From: Phil Carmody
Newsgroups: sci.math
Subject: Re: harvard qualifying question
Date: Fri, 05 Apr 2002 07:39:02 +0300
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Message-ID: <3CAD2A66.950081EE@yahoo.co.uk>
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Paul Pollack wrote:
> Similar exercises for the interested reader:
> 2) if q is a prime factor of 2^{2^n}+1, n >= 0, then q == 1 mod 2^{n+1}. If
> you know for which primes 2 is a square, show that for n>=2 we in fact must
> have q == 1 mod 2^{n+2}.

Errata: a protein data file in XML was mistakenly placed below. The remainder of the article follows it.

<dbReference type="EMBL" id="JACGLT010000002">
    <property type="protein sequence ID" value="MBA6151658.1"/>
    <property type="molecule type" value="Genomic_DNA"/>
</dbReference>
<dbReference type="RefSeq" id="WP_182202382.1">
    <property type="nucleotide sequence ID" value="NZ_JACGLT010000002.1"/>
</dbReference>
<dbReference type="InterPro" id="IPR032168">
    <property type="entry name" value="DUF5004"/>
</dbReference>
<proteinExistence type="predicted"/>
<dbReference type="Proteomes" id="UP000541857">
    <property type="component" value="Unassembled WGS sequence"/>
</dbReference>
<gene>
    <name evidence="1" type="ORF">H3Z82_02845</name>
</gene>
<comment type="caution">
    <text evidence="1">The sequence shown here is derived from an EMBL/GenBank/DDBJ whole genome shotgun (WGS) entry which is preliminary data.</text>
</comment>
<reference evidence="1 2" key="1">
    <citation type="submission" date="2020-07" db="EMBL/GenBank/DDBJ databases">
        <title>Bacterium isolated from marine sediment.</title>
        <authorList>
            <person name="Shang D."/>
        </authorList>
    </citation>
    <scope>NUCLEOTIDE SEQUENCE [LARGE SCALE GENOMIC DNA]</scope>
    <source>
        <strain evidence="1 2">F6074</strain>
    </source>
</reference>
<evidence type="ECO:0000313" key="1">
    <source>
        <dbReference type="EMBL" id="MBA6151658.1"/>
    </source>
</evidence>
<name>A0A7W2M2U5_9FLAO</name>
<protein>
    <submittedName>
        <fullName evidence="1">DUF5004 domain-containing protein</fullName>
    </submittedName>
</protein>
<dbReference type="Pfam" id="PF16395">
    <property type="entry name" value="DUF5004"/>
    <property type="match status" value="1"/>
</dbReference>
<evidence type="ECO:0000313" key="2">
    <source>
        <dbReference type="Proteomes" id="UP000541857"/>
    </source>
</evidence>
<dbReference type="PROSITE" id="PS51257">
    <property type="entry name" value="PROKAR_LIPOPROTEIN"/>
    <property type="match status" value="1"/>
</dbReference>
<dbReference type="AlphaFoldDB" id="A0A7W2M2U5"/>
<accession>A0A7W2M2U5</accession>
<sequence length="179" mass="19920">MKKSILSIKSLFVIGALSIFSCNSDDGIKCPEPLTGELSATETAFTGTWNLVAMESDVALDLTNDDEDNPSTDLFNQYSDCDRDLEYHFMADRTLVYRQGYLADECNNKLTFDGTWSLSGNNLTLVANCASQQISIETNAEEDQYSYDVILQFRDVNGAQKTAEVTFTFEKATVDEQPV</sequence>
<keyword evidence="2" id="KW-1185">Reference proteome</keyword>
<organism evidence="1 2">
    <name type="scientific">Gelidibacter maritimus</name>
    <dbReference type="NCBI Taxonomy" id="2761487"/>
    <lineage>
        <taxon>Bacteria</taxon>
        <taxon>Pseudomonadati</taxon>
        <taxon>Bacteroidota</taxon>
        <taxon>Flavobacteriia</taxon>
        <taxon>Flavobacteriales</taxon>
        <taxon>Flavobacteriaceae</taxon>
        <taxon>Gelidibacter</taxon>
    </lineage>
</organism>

I made a bit of a balls-up of the previous reply, and I decided it was
best to rewind a post, and start again. In longhand.
Lemma: If q is a prime factor of x^(2^m)+1, then q == 1 (mod 2^(m+1))
Proof:
Then x^(2^m) == -1 (mod q)
and x^(2^(m+1)) == 1 (mod q)
Therefore the order of x mod q, must divide 2^(m+1), but not 2^m.
i.e. the order of x = 2^(m+1) .
However, the order of x mod q must also divide q-1 .
Therefore 2^(m+1) | q-1, or q == 1 (mod 2^(m+1))
Theorem: If q is a prime factor of 2^(2^n)+1, n>=2, then q == 1 (mod 2^(n+2))
Proof:
From the lemma above, with x=2 and m=n, we infer
q == 1 (mod 2^(n+1))
However, for n>=2, q == 1 (mod 8) too.
This implies that 2 is a quadratic residue mod q.
i.e. 2 has a square root, r, such that r^2 == 2 (mod q)
Now q | 2^(2^n)+1
Therefore q | (r^2)^(2^n)+1
i.e. q | r^(2^(n+1))+1
We therefore can reapply the lemma above with x=r, m=n+1 to infer
q == 1 (mod 2^(n+2))
[]
Phil